The private school doubt: To this day no one has given any clear idea of where the private schools would be found or how they would be created. They could not be found, except perhaps in minute degree, among existing private schools, nearly all of which are full already. They could not be found, with lasting satisfaction to pupils, teachers, or parents, in the homes, churches, warehouses, or hurriedly discovered vacant buildings which have been suggested.

No one has told how standards would be maintained, accreditation would be assured, or creditable work could be done under grossly disadvantageous conditions. No one has told, if such schools were set up and maintained for a time, what could or would be done in such areas to provide the numerous new schools that will have to be produced year by year for the next decade, and more, to take care of the new waves of school children already on the way.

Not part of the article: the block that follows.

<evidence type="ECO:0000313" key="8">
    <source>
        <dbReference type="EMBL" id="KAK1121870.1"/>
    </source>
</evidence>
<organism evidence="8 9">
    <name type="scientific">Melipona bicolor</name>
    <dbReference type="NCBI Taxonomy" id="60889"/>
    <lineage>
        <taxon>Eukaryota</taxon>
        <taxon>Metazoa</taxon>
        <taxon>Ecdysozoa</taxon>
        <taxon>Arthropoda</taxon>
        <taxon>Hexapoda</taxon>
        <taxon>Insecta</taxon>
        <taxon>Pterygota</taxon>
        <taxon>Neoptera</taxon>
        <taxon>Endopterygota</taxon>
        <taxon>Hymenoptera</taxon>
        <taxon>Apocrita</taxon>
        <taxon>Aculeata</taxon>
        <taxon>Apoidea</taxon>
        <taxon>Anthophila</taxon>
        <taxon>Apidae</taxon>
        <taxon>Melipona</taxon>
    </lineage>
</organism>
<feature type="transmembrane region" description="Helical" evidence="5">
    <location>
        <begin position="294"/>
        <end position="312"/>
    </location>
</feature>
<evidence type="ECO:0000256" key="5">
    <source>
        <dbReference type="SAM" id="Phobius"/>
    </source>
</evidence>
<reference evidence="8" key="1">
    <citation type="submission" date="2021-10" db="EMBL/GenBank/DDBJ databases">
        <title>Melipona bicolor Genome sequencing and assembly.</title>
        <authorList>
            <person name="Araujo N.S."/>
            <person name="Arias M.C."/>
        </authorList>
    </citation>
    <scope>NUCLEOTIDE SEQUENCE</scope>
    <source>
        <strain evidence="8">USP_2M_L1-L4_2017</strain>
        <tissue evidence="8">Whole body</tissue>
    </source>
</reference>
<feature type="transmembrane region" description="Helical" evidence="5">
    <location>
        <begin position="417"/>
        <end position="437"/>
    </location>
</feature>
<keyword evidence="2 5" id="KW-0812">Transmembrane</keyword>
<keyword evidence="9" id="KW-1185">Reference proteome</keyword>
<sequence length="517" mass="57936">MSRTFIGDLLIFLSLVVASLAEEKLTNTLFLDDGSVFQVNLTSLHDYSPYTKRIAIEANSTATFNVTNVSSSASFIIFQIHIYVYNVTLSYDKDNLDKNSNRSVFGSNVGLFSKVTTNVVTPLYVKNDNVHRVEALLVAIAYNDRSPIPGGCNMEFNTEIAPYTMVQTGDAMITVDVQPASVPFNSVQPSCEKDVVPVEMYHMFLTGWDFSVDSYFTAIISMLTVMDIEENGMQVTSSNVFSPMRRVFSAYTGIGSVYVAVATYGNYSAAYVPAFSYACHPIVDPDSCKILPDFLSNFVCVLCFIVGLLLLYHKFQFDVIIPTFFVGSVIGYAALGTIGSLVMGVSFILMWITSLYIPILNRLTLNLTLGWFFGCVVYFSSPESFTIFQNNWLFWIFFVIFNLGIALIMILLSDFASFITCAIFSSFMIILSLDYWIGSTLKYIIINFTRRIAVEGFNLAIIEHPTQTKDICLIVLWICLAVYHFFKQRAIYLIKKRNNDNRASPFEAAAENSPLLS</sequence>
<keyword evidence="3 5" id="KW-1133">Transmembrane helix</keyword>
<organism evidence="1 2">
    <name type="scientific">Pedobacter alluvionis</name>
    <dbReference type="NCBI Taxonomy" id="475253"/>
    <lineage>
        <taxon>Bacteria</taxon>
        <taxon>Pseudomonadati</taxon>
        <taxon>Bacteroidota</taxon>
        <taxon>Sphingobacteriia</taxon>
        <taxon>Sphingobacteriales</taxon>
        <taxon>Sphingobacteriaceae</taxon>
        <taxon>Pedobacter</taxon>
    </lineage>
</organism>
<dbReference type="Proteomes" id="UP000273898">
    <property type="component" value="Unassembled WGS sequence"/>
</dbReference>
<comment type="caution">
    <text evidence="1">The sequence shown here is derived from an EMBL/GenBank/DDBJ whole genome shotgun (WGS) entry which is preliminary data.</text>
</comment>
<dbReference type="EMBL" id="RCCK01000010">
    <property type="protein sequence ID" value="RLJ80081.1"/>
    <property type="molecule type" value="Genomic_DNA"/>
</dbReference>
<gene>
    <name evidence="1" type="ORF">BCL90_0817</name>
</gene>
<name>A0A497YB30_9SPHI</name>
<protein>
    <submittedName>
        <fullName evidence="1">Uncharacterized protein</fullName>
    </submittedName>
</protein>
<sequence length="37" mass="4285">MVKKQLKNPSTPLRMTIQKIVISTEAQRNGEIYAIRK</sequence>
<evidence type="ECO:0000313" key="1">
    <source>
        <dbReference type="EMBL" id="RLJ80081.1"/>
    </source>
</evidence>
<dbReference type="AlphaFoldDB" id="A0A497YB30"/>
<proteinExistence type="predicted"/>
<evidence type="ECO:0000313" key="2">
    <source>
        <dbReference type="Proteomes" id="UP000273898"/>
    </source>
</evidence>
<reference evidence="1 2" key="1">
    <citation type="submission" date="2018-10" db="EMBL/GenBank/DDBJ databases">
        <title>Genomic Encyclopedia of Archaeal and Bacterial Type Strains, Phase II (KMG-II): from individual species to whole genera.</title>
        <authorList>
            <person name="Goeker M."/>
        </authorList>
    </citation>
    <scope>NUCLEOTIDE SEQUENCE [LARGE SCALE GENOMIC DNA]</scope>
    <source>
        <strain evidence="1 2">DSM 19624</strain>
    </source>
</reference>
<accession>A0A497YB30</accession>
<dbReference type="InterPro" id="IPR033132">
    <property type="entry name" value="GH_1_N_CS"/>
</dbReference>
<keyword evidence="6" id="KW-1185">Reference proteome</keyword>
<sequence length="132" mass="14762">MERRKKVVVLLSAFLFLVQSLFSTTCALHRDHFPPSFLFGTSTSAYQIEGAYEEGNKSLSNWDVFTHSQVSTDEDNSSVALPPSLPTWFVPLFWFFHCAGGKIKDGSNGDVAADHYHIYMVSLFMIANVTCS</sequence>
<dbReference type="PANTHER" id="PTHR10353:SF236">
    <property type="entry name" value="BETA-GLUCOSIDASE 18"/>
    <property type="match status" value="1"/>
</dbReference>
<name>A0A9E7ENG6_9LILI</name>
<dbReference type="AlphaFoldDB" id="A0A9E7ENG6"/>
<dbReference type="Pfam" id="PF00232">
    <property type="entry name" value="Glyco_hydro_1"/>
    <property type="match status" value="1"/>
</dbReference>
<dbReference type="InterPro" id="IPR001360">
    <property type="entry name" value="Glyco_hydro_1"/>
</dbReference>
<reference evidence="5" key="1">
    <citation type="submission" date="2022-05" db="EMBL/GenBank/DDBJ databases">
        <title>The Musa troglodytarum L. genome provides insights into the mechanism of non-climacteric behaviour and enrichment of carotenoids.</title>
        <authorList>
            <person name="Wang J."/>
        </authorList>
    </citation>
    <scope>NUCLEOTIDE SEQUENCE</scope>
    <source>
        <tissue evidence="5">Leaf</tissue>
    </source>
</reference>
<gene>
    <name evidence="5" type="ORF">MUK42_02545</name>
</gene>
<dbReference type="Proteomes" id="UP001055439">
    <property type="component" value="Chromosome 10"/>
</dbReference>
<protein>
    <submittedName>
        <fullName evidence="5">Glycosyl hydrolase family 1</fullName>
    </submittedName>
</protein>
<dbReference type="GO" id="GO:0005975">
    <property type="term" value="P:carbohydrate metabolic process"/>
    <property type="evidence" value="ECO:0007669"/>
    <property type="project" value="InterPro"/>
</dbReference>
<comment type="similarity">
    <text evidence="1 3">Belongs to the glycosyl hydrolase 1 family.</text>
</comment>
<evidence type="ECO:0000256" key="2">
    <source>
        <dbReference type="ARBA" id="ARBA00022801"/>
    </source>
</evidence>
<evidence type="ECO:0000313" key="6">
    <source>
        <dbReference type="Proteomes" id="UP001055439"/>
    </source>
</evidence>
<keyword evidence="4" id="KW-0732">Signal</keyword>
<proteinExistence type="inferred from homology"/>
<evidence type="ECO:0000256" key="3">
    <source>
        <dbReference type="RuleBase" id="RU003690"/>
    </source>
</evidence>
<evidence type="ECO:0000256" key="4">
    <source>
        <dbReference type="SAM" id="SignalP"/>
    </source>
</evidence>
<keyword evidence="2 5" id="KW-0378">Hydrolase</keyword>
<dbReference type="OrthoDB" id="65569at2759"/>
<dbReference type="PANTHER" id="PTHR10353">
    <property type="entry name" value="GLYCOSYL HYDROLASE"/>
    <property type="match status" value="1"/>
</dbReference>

No one has told how teachers would be recruited, whether professional career teachers would tolerate sub-standard conditions, or how incompetents or misfits could be kept out.

No one has given the slightest indication of the cost of such a program, and some of those who have attempted to suggest possible costs have gone off in opposite directions, saying that the cost will be appreciable. The one certainty is that the individual tuition payment–$236 in Norfolk, less in most other parts of the State—would not be enough to buy much private school education.

$1,000 Down, $1,000 a Year?